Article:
I will not deceive you. It was a difficult week for me. There are times when the column writes itself. This week was not one. It’s strange that there can be a week where so much is happening in the world, and yet I have nothing to say. This week was one.
My wife Fran keeps throwing questions at me. Nothing ignites except a spark of creativity. She takes advantage of one of the rare times when I don’t monopolize the computer. She takes care of what I call “the situation”. My food situation.
I am at the stage in life where many joys of food have been taken away from me. The portions I get are a joke. Everything is measured. Even my fluid intake is limited to 1500ml per day, barely enough to swallow my multitude of pills. My wife tries to make my meals interesting. A Herculean task. The situation, as I call it. She spends a good deal of her waking time trying to figure out what she can do for me. So she searches the Internet for creative diet dishes. Good luck with that.
This time, as she searches for recipes and life solutions for me, she screams. An alert sounded. She came across a site infected with a virus. Who would have thought that the recipe for chicken marsala would be trapped? We are doing what we have always done in times of crisis. We shout at each other.
For some reason the way our desktop computer is set up, it takes a fearless person with a sharp eye and unusually flexible to squeeze through the small area with tangled wires to be able to find the power switch. shutdown to turn off the computer. She’s my wife. Eventually, after many swear words in two-part harmony by both of us, the computer shut down. It’s already getting late. And, anyway, there’s not enough light left in the room to check the computer. We call it a night. That’s how most of our fights end these days. With a moan, not a bang. There’s something about a dimly lit room that puts an end to arguments.
It’s the next day. Lunch time. My wife is at the computer. I still haven’t written my column. Sound is off. Am I interested in lunch? She wants to know. We have some salmon left. Sounds like a good lunch, I notice. But you don’t like or can’t have most of the ingredients that make up a salad. Try me, I said smugly. Do you want feta cheese? With salmon? I wrinkle my nose. I take that as a negative, she said. Mushrooms? Negative. And you can’t have tomatoes because of your diet, she says. Looks like we’re down to fish and a few lettuce leaves. This seems to be the case. Fran refuses to accept the limits imposed on her. “I’m going to find an interesting recipe,” she said defiantly.
Bound and determined, Fran pushes in front of our computer. She swears by the pop-up recipes that appear. “I can’t get rid of these pop-up recipes,” she cries. “How do you think Hemingway felt when he wrote A FAREWELL TO ARMS and a pop-up eggplant recipe suddenly popped up,” I wonder. “You’re not Hemingway,” Fran said, I thought a bit wickedly. “And on top of that, he used a manual typewriter.” Before I can think of a sarcastic comeback, Fran has a tasty salad on the table, courtesy of the internet recipe.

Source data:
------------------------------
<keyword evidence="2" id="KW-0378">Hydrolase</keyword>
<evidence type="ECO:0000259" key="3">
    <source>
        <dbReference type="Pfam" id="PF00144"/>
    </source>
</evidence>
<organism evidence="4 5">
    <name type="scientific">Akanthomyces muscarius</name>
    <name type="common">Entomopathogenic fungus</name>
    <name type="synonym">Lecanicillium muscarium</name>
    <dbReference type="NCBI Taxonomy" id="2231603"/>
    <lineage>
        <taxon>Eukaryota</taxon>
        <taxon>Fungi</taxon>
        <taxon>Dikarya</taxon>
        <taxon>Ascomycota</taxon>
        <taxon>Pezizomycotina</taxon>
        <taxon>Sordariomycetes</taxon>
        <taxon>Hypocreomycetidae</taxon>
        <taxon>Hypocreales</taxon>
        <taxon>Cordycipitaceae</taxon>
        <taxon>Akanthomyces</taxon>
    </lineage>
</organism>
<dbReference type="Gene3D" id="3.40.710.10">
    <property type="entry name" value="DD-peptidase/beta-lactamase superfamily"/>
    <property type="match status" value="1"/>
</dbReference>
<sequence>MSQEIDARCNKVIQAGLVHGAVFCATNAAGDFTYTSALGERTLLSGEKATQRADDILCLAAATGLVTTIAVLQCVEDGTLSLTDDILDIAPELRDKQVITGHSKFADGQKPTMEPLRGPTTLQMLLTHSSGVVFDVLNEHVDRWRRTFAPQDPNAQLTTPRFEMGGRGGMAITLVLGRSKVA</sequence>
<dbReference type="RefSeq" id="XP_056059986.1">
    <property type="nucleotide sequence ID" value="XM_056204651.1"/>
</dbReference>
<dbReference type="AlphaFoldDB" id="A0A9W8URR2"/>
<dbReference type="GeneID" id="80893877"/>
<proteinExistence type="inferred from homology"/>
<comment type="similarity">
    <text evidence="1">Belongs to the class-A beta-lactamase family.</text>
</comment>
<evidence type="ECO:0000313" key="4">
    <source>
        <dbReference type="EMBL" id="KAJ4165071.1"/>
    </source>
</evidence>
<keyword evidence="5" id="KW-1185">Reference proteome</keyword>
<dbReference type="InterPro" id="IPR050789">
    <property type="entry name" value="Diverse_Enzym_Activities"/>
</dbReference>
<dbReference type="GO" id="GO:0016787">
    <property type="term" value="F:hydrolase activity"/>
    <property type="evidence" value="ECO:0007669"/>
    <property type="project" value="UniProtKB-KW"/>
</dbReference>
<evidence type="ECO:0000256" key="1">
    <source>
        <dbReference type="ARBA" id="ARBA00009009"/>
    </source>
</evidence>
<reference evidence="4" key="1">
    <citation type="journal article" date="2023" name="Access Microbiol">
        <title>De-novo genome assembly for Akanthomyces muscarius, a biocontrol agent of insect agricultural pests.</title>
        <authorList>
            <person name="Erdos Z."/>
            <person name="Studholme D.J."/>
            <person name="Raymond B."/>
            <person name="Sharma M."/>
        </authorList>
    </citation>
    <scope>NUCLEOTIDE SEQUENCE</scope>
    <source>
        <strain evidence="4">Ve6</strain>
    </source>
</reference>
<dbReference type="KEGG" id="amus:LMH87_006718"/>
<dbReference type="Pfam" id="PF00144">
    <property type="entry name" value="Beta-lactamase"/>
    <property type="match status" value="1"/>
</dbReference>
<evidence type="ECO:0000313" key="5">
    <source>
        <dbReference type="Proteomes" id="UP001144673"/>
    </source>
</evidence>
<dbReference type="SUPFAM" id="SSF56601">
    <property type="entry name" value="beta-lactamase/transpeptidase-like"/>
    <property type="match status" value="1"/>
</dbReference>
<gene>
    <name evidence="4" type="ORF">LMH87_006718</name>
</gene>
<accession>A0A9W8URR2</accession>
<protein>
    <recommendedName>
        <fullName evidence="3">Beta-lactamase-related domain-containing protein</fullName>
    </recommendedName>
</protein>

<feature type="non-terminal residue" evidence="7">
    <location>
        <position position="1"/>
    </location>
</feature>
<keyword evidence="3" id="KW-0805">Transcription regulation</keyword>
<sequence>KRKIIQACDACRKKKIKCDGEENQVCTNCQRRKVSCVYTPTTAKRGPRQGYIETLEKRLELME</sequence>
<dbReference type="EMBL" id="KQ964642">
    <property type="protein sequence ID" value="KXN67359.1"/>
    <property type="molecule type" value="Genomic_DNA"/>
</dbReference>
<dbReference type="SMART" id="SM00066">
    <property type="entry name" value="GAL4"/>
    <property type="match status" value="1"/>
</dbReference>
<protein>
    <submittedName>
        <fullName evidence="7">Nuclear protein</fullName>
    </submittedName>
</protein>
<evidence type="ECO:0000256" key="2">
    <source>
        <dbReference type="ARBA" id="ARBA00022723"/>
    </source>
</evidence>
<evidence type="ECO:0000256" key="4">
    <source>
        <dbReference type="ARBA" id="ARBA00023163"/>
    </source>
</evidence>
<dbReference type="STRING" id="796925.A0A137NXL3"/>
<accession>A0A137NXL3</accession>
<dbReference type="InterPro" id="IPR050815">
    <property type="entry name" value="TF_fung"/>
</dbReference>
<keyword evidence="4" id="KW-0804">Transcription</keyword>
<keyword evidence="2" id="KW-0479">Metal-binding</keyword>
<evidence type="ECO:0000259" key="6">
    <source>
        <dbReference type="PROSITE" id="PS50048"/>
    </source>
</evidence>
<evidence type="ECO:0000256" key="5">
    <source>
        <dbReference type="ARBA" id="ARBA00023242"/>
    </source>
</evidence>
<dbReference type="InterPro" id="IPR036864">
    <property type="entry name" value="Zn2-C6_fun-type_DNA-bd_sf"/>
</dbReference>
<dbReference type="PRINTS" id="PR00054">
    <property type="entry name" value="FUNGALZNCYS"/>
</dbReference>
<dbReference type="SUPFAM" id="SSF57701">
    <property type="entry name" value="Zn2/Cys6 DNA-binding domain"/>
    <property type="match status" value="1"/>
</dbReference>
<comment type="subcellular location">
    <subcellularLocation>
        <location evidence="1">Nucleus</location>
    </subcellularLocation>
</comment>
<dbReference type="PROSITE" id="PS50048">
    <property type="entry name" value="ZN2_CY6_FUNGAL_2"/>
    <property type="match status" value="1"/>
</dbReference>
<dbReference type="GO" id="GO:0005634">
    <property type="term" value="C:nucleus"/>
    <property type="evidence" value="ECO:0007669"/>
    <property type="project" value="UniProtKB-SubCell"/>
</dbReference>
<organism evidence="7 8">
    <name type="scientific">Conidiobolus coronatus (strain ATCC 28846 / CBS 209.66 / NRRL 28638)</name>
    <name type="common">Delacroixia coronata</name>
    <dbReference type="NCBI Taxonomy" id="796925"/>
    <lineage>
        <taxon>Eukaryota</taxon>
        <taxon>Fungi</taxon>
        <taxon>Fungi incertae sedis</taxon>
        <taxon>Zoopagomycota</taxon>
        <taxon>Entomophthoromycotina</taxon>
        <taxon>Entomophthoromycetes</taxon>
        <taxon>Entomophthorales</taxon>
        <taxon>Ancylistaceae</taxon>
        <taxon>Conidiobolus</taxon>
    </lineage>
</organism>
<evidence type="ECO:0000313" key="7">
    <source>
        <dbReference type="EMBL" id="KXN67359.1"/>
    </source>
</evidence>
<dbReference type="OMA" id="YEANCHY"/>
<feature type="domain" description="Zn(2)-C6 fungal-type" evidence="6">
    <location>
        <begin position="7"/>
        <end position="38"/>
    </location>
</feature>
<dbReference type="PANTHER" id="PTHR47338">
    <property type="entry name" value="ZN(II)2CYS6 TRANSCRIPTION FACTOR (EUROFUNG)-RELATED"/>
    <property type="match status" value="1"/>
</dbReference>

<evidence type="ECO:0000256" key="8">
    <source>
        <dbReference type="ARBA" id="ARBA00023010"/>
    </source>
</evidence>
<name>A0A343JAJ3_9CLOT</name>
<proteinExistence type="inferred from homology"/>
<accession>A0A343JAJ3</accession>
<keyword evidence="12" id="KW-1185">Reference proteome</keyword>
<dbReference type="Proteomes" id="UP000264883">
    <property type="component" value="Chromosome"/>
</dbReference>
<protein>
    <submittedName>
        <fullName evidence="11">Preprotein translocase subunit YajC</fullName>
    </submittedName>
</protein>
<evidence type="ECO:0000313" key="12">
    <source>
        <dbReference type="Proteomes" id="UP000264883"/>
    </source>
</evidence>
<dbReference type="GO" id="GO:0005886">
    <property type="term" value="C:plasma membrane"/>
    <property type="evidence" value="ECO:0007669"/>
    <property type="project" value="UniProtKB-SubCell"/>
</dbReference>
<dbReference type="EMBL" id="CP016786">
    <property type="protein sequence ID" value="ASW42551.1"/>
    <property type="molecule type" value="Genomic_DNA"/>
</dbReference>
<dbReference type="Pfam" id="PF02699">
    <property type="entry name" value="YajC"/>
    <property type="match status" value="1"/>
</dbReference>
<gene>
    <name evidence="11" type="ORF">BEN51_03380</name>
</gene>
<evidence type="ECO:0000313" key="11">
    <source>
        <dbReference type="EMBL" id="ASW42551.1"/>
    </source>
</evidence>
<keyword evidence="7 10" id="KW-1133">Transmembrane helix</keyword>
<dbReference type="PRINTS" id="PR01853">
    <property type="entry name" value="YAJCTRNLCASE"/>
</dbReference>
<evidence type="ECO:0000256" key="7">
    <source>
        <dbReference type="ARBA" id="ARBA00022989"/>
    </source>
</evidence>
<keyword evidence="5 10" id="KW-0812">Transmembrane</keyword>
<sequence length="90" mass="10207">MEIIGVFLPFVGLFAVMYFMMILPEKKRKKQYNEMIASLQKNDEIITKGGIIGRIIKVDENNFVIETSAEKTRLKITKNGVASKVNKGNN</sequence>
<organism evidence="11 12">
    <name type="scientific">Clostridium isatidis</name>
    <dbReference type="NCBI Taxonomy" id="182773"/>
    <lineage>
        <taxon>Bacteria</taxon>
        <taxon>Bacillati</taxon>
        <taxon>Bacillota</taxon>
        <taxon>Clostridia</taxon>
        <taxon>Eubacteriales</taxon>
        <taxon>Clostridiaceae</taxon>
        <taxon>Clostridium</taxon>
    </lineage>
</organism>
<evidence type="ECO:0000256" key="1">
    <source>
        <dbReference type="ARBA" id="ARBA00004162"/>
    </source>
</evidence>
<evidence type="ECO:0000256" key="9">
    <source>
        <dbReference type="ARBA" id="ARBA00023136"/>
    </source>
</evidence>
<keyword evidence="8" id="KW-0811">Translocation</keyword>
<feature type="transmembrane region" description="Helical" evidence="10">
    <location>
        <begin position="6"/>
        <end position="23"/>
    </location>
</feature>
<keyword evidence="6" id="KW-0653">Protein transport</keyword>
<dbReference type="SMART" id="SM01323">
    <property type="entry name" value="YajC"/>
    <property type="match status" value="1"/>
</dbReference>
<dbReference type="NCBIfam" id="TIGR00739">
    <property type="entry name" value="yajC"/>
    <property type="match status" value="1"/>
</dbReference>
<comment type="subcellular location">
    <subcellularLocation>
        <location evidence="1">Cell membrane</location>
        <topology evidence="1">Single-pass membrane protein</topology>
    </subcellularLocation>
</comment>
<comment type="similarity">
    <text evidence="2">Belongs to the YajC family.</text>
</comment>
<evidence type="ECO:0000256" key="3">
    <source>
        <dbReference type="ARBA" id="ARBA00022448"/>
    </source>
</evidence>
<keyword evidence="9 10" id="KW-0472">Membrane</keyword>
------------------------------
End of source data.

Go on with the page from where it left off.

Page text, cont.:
At this point, you might be wondering if this story makes sense, especially if you don’t care about salad recipes. Well, there are. But first you have to imagine my dimly lit office. We have a small lamp on the desk which is our only source of light. An unplugged floor lamp sits in the corner of the room with no outlet available. We tried periodically for three years to find an electrician to provide a plan for better lighting. Without success. Fran thinks I could solve the problem by learning braille.
We seek telephone assistance from our friend Ed later in the day. (Ed also edits my columns, along with Allan.) Ed electronically enters our computer and does a thorough search. Everything is fine. He tells us that the problem is simple. Our speakers are off. (We have a speaker.) Once again, we go through the torturous process of crawling under the desk. I try to do it myself, but my knee completely collapses, forcing Fran to not only turn on the speakerphone, but also help me up.
Who turned off that damn loudspeaker, I’m screaming. Always patient, Ed warns me not to question the big questions of the universe. I mention to Ed that we’re working on lighting a bat cave, but I’m not Batman. Ever obliging, Ed says he’ll send us a cheap lamppost. Like the one he has.
Just then, my wife spots our very own UNPLUGGED floor lamp. He’s been sitting in the corner of the office for three years. Not illuminated. The lamp no doubt marveling at our stupidity. She grabs the lamp and plugs it into the same outlet as the printer. She turns on the light.
We have the light, I cry. As if electricity had just been discovered. My wife blesses Ed like he just invented electricity. He might as well have been, for us.
Then I get rid of the pop-ups. Rather, Ed gets rid of the pop-ups for me. Hi Ed!!!
And that’s how this column was written.